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The Un-Basic Menace II
(Page of 2)

I posted this deal as a double dummy problem a couple of days ago.

West
J
KJ9
KQ10
J109876
North
K984
AQ87
9843
2
East
1065
106543
J765
5
South
AQ732
2
A2
AKQ43
W
N
E
S
1
P
3NT
P
4NT
P
5
P
7
P
P
P
D
7 South
NS: 0 EW: 0
J
2
5
A
3
1
0
1

Lead:  J

Before I get to the solution, some background is required to explain what I was trying to illustrate with the construction.  Skip to page 2 if this seems overly familiar and/or uninteresting.

Every primary squeeze (i.e. which don't involve losing any tricks, in contrast to "secondary" squeezes such as strip squeezes), requires a basic menace.  This is true even for so-called hexagon squeezes.  This is a great principle to internalize when trying to navigate a tricky ending at the table, or in a puzzle.

The term "basic menace" comes originally from Clyde Love's treatment of compound squeezes.  In it he says "declarer must hold one threat guarded by one defender only, with the threat lying over the stopper".  If you're familiar with BLUE for simple squeezes, the U for upper is describing the same principle. 

When more complicated menaces such as clash or guard menaces are introduced, the principle still applies with only a slight tweak:  there must be a menace where a defender under the menace must maintain equal length to avoid establishing an extra trick.  Even if their partner is also collaborating to stop the menace.

To help clarify (I hope), this is a typical hexagon guard squeeze ending:

West
4
A
A
Q9
North
2
2
2
K2
East
K
K
J87
South
AK
A103
W
N
E
S
P
5NT
P
P
P
D
5NT East
NS: 0 EW: 0
A
4
2
K
3
1
0
K
A
2
2

South cashes 2 spades.  West can't pitch a club (the guard menace suit) or K will draw his remaining club and we can finesse through East.  East can't pitch a club, or we have 3 clubs on power.  So, East will pitch a red king on the first spade, let's say K.  On the 2nd, West will pitch A.  We can pitch 2 from dummy now and East now has sole responsibility for hearts and clubs and is squeezed again (this time a simple).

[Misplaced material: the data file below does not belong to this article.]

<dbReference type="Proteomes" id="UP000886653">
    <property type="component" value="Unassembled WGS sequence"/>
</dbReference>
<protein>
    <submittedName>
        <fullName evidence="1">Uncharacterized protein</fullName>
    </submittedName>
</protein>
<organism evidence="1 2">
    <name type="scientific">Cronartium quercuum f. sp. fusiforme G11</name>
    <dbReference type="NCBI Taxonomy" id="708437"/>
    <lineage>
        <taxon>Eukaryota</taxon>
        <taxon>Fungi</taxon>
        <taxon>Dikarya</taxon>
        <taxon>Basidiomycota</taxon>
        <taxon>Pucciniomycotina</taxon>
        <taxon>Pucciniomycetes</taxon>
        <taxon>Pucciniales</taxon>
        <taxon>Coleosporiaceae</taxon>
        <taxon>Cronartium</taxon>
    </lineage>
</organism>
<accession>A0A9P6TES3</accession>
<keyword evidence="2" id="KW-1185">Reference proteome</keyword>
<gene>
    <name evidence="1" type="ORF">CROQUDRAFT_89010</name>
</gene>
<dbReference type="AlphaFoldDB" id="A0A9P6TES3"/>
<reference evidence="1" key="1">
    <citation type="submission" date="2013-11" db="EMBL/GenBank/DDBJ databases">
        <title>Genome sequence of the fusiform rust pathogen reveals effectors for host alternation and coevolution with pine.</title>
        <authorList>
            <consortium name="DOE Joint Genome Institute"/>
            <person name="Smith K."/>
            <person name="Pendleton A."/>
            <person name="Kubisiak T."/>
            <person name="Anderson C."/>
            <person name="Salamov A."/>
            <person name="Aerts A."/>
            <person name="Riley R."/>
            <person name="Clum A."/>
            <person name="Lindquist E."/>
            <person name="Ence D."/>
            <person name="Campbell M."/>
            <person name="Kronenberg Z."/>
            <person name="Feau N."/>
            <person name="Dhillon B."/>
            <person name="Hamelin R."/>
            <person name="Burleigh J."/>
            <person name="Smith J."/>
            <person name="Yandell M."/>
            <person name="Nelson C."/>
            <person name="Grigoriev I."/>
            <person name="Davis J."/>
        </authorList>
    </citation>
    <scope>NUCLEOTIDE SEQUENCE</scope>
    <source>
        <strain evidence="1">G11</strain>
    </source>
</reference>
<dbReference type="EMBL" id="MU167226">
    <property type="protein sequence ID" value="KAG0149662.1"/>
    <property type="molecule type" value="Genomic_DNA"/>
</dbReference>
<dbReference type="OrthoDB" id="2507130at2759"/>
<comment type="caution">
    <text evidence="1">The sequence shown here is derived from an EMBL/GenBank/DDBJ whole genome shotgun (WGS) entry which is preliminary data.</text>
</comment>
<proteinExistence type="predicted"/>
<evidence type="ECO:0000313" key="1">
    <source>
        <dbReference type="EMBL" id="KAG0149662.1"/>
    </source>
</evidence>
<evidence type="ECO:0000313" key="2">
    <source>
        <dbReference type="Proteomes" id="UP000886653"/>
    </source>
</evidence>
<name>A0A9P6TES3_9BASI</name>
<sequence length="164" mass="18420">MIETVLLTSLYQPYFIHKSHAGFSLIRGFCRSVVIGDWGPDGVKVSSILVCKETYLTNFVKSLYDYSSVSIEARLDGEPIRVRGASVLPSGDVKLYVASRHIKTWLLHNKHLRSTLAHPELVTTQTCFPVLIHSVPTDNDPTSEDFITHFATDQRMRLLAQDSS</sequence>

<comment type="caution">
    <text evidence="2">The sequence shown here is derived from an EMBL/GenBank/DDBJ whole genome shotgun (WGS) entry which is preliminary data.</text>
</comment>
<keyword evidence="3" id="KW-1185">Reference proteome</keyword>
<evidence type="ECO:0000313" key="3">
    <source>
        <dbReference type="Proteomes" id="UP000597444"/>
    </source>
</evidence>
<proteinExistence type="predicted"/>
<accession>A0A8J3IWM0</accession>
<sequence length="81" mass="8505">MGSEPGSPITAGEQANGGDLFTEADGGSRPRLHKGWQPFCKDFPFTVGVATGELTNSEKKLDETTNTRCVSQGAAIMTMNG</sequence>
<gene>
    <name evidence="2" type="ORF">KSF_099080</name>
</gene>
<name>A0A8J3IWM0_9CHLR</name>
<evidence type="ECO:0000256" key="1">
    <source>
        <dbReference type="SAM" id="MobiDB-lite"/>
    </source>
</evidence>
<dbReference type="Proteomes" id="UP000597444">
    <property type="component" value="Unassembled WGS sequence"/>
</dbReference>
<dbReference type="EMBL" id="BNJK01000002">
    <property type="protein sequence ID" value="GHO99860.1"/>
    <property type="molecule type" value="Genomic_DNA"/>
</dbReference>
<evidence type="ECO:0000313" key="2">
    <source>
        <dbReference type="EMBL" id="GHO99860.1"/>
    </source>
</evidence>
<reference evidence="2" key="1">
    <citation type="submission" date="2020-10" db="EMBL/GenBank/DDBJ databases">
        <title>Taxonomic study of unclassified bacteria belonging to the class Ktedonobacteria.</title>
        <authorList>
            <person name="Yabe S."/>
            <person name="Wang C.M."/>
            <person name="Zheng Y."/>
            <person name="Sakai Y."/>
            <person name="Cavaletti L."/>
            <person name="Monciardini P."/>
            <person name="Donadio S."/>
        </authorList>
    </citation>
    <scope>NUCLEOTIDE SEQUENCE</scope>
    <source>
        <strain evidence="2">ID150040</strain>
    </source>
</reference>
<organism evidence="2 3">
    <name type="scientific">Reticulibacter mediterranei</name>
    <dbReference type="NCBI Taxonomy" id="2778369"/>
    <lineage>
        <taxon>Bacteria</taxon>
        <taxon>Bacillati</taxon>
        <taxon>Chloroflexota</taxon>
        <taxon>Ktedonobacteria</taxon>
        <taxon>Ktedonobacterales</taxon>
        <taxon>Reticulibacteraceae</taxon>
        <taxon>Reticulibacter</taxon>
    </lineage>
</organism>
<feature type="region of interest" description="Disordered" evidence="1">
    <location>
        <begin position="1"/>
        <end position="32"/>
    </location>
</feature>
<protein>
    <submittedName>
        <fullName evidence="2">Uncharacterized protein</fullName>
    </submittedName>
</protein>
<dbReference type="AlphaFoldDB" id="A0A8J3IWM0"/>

Where is the basic menace here?

It's in clubs:  East can unilaterally blow up the suit for the defense by becoming shorter than South's "upper" holding over East.  If West had the 4 instead of the 4, there would be no basic menace, and the defense would prevail.  Just follow standard squeeze defense advice:  abandon your stoppers in threats over you, and keep the stoppers in threats under you.  West can stop clubs, and East the red suits.  If you've encountered the distinction between "accompanied" and "unaccompanied" guard (or clash) stoppers, this is usually the reason.  Positions with no other basic menace require an unaccompanied guard stopper so the guard suit itself can be basic.

(A topic for a future article:  if we give West a third club, but deprive East of a red stopper, say the K, then now diamonds becomes the basic menace and declarer prevails.)